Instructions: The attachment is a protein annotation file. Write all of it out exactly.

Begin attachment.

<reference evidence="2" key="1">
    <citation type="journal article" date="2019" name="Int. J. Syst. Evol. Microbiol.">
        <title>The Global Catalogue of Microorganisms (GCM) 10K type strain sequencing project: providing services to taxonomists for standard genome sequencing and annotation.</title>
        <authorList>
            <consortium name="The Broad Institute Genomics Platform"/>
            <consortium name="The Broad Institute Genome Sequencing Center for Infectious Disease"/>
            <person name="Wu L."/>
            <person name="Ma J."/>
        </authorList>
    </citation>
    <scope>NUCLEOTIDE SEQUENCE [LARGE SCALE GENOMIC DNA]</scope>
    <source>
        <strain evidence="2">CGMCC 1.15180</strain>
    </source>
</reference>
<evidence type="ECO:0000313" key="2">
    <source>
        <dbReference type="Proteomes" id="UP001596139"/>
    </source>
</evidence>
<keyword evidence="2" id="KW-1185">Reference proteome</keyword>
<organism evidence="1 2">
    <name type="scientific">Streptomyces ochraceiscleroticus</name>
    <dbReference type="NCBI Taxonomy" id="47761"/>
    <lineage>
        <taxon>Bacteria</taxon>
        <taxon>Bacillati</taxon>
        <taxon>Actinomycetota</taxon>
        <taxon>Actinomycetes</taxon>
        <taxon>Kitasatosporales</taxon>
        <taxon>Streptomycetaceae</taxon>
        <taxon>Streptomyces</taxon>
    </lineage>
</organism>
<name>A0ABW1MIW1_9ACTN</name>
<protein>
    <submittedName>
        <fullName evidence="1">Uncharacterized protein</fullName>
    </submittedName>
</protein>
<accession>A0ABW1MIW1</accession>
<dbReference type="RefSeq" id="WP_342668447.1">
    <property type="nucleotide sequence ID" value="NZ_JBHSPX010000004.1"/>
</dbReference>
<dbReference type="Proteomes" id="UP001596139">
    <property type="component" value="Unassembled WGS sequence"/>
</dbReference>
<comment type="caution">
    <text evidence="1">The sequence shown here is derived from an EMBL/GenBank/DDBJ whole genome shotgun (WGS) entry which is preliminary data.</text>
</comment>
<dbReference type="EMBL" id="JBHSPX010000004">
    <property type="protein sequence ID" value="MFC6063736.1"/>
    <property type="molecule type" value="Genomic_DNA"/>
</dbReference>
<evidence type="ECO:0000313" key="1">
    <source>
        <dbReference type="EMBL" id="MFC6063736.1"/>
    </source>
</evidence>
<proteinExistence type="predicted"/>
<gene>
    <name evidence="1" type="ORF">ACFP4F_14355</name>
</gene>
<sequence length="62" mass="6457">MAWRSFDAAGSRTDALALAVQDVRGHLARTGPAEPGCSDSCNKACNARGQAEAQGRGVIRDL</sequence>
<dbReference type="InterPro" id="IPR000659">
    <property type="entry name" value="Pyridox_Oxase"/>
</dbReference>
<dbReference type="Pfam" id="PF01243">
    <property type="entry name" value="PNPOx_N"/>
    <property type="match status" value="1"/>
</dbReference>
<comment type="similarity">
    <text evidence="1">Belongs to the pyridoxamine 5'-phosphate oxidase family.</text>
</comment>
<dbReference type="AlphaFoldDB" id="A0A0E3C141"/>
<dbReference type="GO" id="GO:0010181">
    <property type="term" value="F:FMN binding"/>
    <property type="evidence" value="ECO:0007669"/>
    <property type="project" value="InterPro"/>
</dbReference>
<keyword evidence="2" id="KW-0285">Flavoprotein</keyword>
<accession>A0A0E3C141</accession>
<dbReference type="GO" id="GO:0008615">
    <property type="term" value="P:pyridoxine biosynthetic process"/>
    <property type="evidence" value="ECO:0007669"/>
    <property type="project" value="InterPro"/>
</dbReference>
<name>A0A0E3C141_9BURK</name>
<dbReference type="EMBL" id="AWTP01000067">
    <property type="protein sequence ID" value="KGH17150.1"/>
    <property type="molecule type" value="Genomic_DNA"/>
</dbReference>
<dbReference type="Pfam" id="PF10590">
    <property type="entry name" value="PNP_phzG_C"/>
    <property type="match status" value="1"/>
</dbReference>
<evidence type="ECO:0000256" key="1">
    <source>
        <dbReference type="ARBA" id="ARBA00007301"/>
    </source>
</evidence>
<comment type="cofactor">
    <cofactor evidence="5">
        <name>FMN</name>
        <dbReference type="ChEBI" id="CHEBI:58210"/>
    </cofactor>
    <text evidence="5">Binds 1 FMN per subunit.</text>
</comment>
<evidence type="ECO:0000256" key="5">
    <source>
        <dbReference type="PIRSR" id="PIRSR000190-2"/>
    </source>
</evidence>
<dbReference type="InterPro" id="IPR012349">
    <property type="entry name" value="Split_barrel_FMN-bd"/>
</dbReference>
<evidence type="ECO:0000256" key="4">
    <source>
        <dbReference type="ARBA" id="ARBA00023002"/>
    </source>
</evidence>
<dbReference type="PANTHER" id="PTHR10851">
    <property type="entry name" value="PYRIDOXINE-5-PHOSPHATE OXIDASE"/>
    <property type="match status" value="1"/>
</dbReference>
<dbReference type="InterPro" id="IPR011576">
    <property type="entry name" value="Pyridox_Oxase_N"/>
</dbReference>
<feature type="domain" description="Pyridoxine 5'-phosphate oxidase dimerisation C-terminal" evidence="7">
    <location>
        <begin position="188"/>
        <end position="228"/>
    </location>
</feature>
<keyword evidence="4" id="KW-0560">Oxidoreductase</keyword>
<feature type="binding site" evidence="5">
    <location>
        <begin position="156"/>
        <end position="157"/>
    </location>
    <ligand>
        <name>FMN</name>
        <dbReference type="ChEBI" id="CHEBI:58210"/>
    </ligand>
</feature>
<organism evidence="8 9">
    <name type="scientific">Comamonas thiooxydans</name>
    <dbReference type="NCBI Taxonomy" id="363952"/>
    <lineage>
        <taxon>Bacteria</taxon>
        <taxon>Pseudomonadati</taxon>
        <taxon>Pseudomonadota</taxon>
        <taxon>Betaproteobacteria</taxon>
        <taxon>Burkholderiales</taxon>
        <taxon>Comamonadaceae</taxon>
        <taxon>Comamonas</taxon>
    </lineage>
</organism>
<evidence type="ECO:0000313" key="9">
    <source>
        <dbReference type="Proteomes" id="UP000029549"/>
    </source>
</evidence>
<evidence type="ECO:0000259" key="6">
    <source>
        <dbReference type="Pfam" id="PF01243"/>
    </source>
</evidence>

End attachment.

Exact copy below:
<reference evidence="2" key="1">
    <citation type="journal article" date="2019" name="Int. J. Syst. Evol. Microbiol.">
        <title>The Global Catalogue of Microorganisms (GCM) 10K type strain sequencing project: providing services to taxonomists for standard genome sequencing and annotation.</title>
        <authorList>
            <consortium name="The Broad Institute Genomics Platform"/>
            <consortium name="The Broad Institute Genome Sequencing Center for Infectious Disease"/>
            <person name="Wu L."/>
            <person name="Ma J."/>
        </authorList>
    </citation>
    <scope>NUCLEOTIDE SEQUENCE [LARGE SCALE GENOMIC DNA]</scope>
    <source>
        <strain evidence="2">CGMCC 1.15180</strain>
    </source>
</reference>
<evidence type="ECO:0000313" key="2">
    <source>
        <dbReference type="Proteomes" id="UP001596139"/>
    </source>
</evidence>
<keyword evidence="2" id="KW-1185">Reference proteome</keyword>
<organism evidence="1 2">
    <name type="scientific">Streptomyces ochraceiscleroticus</name>
    <dbReference type="NCBI Taxonomy" id="47761"/>
    <lineage>
        <taxon>Bacteria</taxon>
        <taxon>Bacillati</taxon>
        <taxon>Actinomycetota</taxon>
        <taxon>Actinomycetes</taxon>
        <taxon>Kitasatosporales</taxon>
        <taxon>Streptomycetaceae</taxon>
        <taxon>Streptomyces</taxon>
    </lineage>
</organism>
<name>A0ABW1MIW1_9ACTN</name>
<protein>
    <submittedName>
        <fullName evidence="1">Uncharacterized protein</fullName>
    </submittedName>
</protein>
<accession>A0ABW1MIW1</accession>
<dbReference type="RefSeq" id="WP_342668447.1">
    <property type="nucleotide sequence ID" value="NZ_JBHSPX010000004.1"/>
</dbReference>
<dbReference type="Proteomes" id="UP001596139">
    <property type="component" value="Unassembled WGS sequence"/>
</dbReference>
<comment type="caution">
    <text evidence="1">The sequence shown here is derived from an EMBL/GenBank/DDBJ whole genome shotgun (WGS) entry which is preliminary data.</text>
</comment>
<dbReference type="EMBL" id="JBHSPX010000004">
    <property type="protein sequence ID" value="MFC6063736.1"/>
    <property type="molecule type" value="Genomic_DNA"/>
</dbReference>
<evidence type="ECO:0000313" key="1">
    <source>
        <dbReference type="EMBL" id="MFC6063736.1"/>
    </source>
</evidence>
<proteinExistence type="predicted"/>
<gene>
    <name evidence="1" type="ORF">ACFP4F_14355</name>
</gene>
<sequence length="62" mass="6457">MAWRSFDAAGSRTDALALAVQDVRGHLARTGPAEPGCSDSCNKACNARGQAEAQGRGVIRDL</sequence>
<dbReference type="InterPro" id="IPR000659">
    <property type="entry name" value="Pyridox_Oxase"/>
</dbReference>
<dbReference type="Pfam" id="PF01243">
    <property type="entry name" value="PNPOx_N"/>
    <property type="match status" value="1"/>
</dbReference>
<comment type="similarity">
    <text evidence="1">Belongs to the pyridoxamine 5'-phosphate oxidase family.</text>
</comment>
<dbReference type="AlphaFoldDB" id="A0A0E3C141"/>
<dbReference type="GO" id="GO:0010181">
    <property type="term" value="F:FMN binding"/>
    <property type="evidence" value="ECO:0007669"/>
    <property type="project" value="InterPro"/>
</dbReference>
<keyword evidence="2" id="KW-0285">Flavoprotein</keyword>
<accession>A0A0E3C141</accession>
<dbReference type="GO" id="GO:0008615">
    <property type="term" value="P:pyridoxine biosynthetic process"/>
    <property type="evidence" value="ECO:0007669"/>
    <property type="project" value="InterPro"/>
</dbReference>
<name>A0A0E3C141_9BURK</name>
<dbReference type="EMBL" id="AWTP01000067">
    <property type="protein sequence ID" value="KGH17150.1"/>
    <property type="molecule type" value="Genomic_DNA"/>
</dbReference>
<dbReference type="Pfam" id="PF10590">
    <property type="entry name" value="PNP_phzG_C"/>
    <property type="match status" value="1"/>
</dbReference>
<evidence type="ECO:0000256" key="1">
    <source>
        <dbReference type="ARBA" id="ARBA00007301"/>
    </source>
</evidence>
<comment type="cofactor">
    <cofactor evidence="5">
        <name>FMN</name>
        <dbReference type="ChEBI" id="CHEBI:58210"/>
    </cofactor>
    <text evidence="5">Binds 1 FMN per subunit.</text>
</comment>
<evidence type="ECO:0000256" key="5">
    <source>
        <dbReference type="PIRSR" id="PIRSR000190-2"/>
    </source>
</evidence>
<dbReference type="InterPro" id="IPR012349">
    <property type="entry name" value="Split_barrel_FMN-bd"/>
</dbReference>
<evidence type="ECO:0000256" key="4">
    <source>
        <dbReference type="ARBA" id="ARBA00023002"/>
    </source>
</evidence>
<dbReference type="PANTHER" id="PTHR10851">
    <property type="entry name" value="PYRIDOXINE-5-PHOSPHATE OXIDASE"/>
    <property type="match status" value="1"/>
</dbReference>
<dbReference type="InterPro" id="IPR011576">
    <property type="entry name" value="Pyridox_Oxase_N"/>
</dbReference>
<feature type="domain" description="Pyridoxine 5'-phosphate oxidase dimerisation C-terminal" evidence="7">
    <location>
        <begin position="188"/>
        <end position="228"/>
    </location>
</feature>
<keyword evidence="4" id="KW-0560">Oxidoreductase</keyword>
<feature type="binding site" evidence="5">
    <location>
        <begin position="156"/>
        <end position="157"/>
    </location>
    <ligand>
        <name>FMN</name>
        <dbReference type="ChEBI" id="CHEBI:58210"/>
    </ligand>
</feature>
<organism evidence="8 9">
    <name type="scientific">Comamonas thiooxydans</name>
    <dbReference type="NCBI Taxonomy" id="363952"/>
    <lineage>
        <taxon>Bacteria</taxon>
        <taxon>Pseudomonadati</taxon>
        <taxon>Pseudomonadota</taxon>
        <taxon>Betaproteobacteria</taxon>
        <taxon>Burkholderiales</taxon>
        <taxon>Comamonadaceae</taxon>
        <taxon>Comamonas</taxon>
    </lineage>
</organism>
<evidence type="ECO:0000313" key="9">
    <source>
        <dbReference type="Proteomes" id="UP000029549"/>
    </source>
</evidence>
<evidence type="ECO:0000259" key="6">
    <source>
        <dbReference type="Pfam" id="PF01243"/>
    </source>
</evidence>